Paramount Pictures and Marvel Entertainment present the story of one man destined to become the world's First Avenger.
It is 1941, and the world is being torn apart by war. After repeatedly trying to enlist in the military to do his part and fight alongside his brothers and sisters in the Allied Forces, the young and scrappy 98 pound Steve Rogers (Chris Evans) is accepted to participate in an experimental program that turns him into the Super-Soldier known as Captain America.
In his muscular new incarnation, Captain America joins forces with his friend Bucky Barnes (SEBASTIAN STAN) and the confident Peggy Carter (HAYLEY ATWELL), under the command of Colonel Chester Phillips (TOMMY LEE JONES), to wage war on the evil HYDRA organization--the Nazi's deep science division--led by the villainous Red Skull (HUGO WEAVING).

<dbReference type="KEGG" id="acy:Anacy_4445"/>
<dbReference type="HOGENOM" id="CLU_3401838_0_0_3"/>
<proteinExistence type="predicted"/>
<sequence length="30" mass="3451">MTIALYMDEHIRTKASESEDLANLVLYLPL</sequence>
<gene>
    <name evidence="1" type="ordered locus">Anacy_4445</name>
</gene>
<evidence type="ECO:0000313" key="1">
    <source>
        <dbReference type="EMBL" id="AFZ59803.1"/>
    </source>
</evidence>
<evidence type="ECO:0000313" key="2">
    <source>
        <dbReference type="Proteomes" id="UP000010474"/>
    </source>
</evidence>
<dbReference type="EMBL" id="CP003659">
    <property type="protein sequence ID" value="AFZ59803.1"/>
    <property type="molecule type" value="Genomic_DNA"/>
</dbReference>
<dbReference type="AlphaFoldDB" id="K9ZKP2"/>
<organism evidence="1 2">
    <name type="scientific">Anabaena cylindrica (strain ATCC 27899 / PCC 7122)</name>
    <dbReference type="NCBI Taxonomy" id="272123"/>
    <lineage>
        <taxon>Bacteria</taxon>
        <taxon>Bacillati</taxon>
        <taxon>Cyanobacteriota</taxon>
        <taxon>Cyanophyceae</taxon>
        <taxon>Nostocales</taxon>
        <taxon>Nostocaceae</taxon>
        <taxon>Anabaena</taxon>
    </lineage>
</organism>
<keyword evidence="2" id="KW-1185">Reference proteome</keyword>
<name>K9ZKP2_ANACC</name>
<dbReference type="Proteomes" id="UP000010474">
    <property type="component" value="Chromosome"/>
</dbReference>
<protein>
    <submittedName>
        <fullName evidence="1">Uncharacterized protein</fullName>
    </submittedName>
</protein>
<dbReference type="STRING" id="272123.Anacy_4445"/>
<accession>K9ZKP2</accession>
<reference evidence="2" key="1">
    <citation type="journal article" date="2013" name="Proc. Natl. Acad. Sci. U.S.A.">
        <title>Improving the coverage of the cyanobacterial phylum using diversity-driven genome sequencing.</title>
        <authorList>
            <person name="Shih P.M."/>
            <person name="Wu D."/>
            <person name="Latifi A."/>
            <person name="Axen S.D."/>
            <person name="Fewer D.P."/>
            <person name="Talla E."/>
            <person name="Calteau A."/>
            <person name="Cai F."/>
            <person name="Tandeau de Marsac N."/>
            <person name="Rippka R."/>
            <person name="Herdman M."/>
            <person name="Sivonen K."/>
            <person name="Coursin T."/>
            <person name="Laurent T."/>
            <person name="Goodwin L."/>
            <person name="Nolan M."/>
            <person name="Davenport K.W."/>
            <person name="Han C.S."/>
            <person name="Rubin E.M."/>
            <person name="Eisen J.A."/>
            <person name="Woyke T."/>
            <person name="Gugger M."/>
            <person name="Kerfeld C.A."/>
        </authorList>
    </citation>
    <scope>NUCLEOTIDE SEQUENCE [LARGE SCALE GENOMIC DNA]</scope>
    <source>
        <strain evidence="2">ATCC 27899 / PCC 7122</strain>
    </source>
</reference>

"Captain America: The First Avenger" focuses on the early days of the Marvel Universe--later populated with such super heroes as Iron Man, the Hulk and Thor…When wars were fought with weapons, but won by men.
The latest exciting production from Marvel Studios, "Captain America: The First Avenger" joins the 2011 summer blockbuster "Thor" and the upcoming "Marvel Studios' The Avengers," slated for release on May 4, 2012.
The screenplay is by Christopher Markus & Stephen McFeely. "Captain America: The First Avenger" is directed by Joe Johnston.
THE HERO THAT STARTED IT ALL